Bus driver sues over boom crane crash

An elderly Cayman Islands bus driver has sued over a 23 December, 2009, accident that left him with serious injuries and some facial disfigurement, according to a writ of summons filed in late October.

The writ, which seeks recovery of medical bills and lost wages, as well as payment for other damages, has been filed in the Grand Court against the operator of a boom lift vehicle and the company that owns it.

The monetary amount for the damages was mostly not specified in the writ. The bus driver, 66-year-old Elbert Rivers Yates, made about $2,500 per month at his job. His bus, which was totalled in the wreck was worth about $6,000, the writ states. “The plaintiff (Mr. Yates) has suffered a loss of amenities of life as a result of his injuries,” the writ states. “The plaintiff is unable to socialise as he did prior to the accident. The plaintiff is permanently disabled and disfigured as a result of the accident and his life will never return to its previous state.”

According to the court record, Mr. Yates’ Toyota Hiace van was heading south on West Bay Road just after 6am on 23 December when the boom lift vehicle drove across the street coming from Piper’s Way. The boom lift was extended while the operator was driving the vehicle and struck the front-top section of Mr. Yates’ van.

Mr. Yates’ attorneys claim that the boom lift vehicle was not insured and that it’s operator was not in possession of a special licence to drive it.

These items were “legal requirements in the Cayman Islands at the time of the accident”, the writ states.

In a defence and counterclaim statement filed by the company that owned the boom lift, lawyers asserted that the bus driver actually drove into the centre lane of West Bay Road and that the boom lift operator did not ‘drive across the street’. “The [bus driver’s] vehicle drifted out of its correct south-bound lane, crossed over the painted white line…and collided with the basket at the end of the boom,” the statement of defence read.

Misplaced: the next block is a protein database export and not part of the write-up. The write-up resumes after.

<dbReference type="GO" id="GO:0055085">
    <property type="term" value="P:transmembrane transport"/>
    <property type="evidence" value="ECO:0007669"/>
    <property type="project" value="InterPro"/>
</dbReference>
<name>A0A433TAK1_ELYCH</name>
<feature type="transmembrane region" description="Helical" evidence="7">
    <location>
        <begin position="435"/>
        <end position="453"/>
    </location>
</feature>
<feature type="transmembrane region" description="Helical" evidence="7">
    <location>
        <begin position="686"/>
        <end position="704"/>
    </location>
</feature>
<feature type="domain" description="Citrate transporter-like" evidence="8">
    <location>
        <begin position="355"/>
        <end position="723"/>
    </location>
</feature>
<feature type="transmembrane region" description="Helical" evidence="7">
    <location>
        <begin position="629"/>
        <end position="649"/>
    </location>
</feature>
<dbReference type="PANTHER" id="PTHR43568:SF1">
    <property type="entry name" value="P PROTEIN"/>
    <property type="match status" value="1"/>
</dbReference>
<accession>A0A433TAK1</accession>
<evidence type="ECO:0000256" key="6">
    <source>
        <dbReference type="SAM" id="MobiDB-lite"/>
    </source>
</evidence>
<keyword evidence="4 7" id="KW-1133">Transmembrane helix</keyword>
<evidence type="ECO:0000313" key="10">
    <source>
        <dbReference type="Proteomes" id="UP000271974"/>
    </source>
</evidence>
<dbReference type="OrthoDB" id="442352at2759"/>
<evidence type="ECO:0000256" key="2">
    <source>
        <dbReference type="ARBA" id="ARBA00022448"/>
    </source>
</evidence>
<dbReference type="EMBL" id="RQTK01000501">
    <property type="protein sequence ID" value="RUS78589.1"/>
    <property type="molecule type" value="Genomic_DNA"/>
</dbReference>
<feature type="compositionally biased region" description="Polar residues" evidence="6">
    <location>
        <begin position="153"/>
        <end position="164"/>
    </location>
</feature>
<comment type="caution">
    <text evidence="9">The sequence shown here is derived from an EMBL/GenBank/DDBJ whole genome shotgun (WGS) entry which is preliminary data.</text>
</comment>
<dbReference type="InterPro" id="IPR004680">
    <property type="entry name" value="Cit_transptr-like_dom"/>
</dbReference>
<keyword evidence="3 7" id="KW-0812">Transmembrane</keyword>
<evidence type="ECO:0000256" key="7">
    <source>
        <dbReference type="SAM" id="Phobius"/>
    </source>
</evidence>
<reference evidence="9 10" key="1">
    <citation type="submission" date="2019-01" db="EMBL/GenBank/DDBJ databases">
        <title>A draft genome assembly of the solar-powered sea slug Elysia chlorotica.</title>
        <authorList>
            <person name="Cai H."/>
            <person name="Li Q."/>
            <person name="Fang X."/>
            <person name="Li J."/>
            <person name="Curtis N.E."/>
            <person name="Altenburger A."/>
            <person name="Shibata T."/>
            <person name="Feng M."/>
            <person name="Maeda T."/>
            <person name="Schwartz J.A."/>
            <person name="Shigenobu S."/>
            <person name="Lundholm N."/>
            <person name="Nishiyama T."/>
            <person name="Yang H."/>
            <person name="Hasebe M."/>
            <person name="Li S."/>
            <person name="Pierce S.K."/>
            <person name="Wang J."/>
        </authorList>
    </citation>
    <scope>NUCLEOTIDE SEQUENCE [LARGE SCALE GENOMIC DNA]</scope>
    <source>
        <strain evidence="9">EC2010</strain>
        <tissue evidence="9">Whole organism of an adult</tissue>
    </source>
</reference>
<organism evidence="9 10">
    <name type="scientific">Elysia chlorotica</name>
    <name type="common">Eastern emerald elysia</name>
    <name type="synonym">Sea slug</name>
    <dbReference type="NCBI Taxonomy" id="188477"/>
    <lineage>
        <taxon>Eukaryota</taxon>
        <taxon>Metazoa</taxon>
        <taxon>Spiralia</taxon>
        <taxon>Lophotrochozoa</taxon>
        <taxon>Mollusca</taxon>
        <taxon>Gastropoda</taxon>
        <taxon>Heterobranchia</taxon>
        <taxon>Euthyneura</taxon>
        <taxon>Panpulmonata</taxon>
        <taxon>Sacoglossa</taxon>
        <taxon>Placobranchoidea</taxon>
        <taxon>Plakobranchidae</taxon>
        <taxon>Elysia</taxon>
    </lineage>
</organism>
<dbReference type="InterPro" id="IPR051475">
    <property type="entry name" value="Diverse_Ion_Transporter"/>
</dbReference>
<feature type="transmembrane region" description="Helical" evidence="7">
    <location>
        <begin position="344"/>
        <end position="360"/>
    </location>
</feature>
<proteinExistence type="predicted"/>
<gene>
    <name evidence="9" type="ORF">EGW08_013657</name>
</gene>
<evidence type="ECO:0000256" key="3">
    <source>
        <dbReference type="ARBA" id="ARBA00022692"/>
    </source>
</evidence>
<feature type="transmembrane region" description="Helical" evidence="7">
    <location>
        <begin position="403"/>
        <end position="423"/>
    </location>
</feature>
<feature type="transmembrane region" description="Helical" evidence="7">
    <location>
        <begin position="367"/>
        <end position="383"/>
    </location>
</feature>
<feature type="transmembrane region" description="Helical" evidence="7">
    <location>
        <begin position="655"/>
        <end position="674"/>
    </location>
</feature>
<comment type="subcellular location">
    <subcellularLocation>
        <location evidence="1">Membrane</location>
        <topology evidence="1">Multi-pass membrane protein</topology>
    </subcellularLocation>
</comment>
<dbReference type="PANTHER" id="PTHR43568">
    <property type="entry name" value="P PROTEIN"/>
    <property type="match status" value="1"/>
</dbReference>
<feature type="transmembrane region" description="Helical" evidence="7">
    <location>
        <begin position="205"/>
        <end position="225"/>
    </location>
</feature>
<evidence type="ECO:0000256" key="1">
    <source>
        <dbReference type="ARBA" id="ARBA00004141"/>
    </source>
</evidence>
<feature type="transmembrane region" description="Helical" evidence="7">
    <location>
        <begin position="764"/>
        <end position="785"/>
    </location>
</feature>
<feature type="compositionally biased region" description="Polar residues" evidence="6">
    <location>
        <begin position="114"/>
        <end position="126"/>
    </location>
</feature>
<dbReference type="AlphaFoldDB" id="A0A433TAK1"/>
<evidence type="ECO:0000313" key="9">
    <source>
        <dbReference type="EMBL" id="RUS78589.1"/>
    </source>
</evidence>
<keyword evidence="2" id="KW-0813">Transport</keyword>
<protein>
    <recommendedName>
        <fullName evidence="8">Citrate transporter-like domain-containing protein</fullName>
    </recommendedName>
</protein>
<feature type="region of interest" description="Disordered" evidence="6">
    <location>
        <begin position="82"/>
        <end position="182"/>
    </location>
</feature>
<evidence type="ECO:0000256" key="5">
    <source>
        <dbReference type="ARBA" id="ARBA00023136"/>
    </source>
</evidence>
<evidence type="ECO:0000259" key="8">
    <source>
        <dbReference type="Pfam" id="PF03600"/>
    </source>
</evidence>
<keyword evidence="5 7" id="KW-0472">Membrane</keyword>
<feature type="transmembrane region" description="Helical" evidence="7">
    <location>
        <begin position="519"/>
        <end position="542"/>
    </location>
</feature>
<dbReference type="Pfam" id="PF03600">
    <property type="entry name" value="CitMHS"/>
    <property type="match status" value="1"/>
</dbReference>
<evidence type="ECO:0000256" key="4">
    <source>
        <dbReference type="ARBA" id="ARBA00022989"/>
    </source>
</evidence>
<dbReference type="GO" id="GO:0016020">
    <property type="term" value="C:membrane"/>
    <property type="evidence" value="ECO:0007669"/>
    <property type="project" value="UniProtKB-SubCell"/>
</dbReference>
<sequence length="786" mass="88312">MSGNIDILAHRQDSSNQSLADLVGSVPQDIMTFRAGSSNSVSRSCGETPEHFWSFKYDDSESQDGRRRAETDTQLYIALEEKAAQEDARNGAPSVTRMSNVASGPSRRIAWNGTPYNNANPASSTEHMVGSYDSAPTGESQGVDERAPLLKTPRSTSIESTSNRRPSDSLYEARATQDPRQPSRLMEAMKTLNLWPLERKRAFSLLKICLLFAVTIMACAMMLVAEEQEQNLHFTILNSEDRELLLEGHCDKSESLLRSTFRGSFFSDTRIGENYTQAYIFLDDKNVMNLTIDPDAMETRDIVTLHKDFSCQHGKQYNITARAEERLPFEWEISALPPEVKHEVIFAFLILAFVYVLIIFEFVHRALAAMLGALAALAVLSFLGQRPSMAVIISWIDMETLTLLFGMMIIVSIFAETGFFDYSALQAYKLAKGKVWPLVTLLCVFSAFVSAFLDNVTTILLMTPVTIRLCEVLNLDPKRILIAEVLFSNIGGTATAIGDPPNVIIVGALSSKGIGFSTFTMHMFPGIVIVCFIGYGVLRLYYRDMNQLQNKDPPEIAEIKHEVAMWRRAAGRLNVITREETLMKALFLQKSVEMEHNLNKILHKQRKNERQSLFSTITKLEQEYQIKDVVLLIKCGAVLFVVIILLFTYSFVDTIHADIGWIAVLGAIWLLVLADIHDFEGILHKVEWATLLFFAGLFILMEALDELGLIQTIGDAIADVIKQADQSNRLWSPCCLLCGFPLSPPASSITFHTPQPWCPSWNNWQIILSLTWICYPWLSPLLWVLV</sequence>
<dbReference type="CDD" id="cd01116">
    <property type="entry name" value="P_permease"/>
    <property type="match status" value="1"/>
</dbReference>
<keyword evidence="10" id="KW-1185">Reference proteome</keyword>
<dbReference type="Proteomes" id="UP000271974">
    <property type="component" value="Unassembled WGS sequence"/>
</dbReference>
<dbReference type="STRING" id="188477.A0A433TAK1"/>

While the company admitted that the boom lift vehicle was not insured, it disputed the claim that possession of an insurance policy relating to third party risks incurred by the vehicle was a legal requirement in Cayman at the time of the wreck.

In the defence statement the company claims that Mr. Yates was simply diving too fast for the weather conditions and did not have full control of his vehicle at all times.

In his defence claim, the driver of the boom lift vehicle made no admission regarding insurance and licencing claims and denied that the accident was due to his own negligence.

Rather, the boom lift operator stated that any loss or damage suffered by the bus driver from the wreck was through the driver’s own negligence or contributory negligence. After the accident, Mr. Yates was hospitalised in Miami for about 12 weeks. He suffered some broken facial bones and severe cut to his face that required surgery and which left him “permanently disfigured”, the writ claimed

Since the bus driver has been unable to work since the crash, his attorneys are seeking payment of wages and reimbursement for the value of the bus. The lawsuit also seeks repayment of hospital bills and general damages such as the court “may deem just”.

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